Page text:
The explanatory notes state that the test for “justifiable sense of being seriously wronged” is an objective test, but this begs the question whether this is a “purely” objective test, or whether the defendant is judged against a reasonable person sharing the characteristics of the defendant which affected his or her assessment of the things said or done. With provocation, when assessing whether a reasonable person would have been provoked, the reasonable person is of the same age and sex as the defendant and shares the characteristics of the defendant which affect the gravity of the provocation; Camplin [1978] 2 All ER 168. By way of example, if a defendant with a speech impediment is taunted about the way he speaks, when considering if a reasonable person would have been provoked, this will be a person of the same age and sex as the defendant who has a speech impediment;(cat walk model?) the impediment affects the “gravity” of the provocation in that it makes it more provoking. Given that this aspect of provocation was not subject to criticism it is submitted that the new test will consider relevant characteristics of the defendant. In addition to problems of interpretation is the question of what is meant by “seriously” wronged, as opposed to merely “wronged”. Parliament has specifically identified one factor that will not amount to a qualifying trigger: “things done or said” does not include sexual infidelity; s.55(6)(c). This is in contrast to provocation. In Davies [1975] 1 All ER 890, the defence of provocation was available to a defendant who had been provoked by his wife’s adultery. T special treatment, when other triggers that perhapshe explanatorynotes state that it is the “fact” of sexual infidelity that must be disregarded under the provision and that something connected to sexual infidelity may still count as a qualifying trigger, such as the discovery of incest. T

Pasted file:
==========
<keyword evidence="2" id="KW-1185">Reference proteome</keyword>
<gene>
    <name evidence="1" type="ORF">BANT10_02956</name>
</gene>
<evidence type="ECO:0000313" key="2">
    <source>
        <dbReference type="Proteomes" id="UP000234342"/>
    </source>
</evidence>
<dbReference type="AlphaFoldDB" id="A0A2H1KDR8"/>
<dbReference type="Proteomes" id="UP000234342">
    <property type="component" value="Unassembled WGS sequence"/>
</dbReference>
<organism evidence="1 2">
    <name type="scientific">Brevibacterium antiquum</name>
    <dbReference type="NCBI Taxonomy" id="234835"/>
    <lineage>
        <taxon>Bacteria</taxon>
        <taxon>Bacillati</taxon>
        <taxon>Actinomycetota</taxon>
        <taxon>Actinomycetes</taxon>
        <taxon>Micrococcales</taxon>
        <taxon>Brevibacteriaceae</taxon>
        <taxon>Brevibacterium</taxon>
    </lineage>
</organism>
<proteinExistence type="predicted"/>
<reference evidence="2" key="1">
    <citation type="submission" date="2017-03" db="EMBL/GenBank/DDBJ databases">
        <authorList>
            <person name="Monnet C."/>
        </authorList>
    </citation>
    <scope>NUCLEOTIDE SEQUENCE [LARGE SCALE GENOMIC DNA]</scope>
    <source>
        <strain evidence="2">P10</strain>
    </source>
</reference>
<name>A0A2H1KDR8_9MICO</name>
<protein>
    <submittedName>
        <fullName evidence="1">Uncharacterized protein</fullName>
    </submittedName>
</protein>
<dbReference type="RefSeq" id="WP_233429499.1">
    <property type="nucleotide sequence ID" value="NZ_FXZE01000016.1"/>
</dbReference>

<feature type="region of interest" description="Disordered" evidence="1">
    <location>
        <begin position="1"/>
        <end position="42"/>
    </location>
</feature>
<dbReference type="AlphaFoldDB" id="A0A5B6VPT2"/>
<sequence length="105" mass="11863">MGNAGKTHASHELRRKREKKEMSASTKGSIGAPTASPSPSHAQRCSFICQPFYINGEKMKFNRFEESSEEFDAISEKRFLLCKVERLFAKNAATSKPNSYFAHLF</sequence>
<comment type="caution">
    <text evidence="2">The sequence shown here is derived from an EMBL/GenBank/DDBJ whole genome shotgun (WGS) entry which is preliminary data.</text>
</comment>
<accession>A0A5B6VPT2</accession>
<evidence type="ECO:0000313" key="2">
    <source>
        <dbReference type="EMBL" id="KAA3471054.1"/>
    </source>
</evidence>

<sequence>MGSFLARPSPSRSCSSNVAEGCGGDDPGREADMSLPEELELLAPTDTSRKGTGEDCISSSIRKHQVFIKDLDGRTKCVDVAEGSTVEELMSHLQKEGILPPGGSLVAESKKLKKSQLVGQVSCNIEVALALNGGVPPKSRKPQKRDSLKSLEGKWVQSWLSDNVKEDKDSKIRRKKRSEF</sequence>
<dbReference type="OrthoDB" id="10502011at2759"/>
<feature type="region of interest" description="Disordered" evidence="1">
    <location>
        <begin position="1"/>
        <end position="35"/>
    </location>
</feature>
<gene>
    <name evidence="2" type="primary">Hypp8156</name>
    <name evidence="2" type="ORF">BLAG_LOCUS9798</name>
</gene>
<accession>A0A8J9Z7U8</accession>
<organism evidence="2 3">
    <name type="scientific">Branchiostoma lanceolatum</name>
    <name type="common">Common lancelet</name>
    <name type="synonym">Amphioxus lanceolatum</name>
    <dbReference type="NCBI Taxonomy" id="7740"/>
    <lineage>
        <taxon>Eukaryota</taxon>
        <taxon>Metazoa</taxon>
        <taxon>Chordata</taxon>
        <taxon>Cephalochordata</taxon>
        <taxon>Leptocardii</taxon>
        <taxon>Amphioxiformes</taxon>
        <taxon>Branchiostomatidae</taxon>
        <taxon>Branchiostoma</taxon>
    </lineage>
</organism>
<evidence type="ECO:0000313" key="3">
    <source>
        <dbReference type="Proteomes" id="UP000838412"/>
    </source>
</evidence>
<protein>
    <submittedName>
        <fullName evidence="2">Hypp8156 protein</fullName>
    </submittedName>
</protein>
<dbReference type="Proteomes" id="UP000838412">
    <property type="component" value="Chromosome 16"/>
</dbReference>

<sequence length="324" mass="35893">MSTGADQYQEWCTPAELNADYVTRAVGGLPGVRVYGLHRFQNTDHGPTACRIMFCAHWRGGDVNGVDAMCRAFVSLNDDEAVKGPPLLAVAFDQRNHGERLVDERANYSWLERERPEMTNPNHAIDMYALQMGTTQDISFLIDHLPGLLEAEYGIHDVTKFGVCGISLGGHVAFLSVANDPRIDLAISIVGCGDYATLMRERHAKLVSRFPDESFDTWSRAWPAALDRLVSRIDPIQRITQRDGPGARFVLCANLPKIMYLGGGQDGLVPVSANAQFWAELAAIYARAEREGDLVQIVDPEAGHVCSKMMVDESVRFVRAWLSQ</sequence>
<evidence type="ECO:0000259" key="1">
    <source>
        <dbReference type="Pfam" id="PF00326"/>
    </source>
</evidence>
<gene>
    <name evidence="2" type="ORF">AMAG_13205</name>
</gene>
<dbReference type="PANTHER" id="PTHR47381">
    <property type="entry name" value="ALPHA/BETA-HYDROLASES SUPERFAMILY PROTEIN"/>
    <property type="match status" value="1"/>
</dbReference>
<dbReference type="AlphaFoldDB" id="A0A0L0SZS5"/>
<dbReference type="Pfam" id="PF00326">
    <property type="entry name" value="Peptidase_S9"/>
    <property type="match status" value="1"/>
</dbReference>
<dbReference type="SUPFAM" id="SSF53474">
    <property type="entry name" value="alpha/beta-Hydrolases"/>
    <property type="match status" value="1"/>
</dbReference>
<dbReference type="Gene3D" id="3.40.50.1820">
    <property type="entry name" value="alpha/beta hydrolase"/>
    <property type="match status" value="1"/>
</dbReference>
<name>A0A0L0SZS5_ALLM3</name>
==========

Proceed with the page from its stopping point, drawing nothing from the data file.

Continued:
Loss of Self-control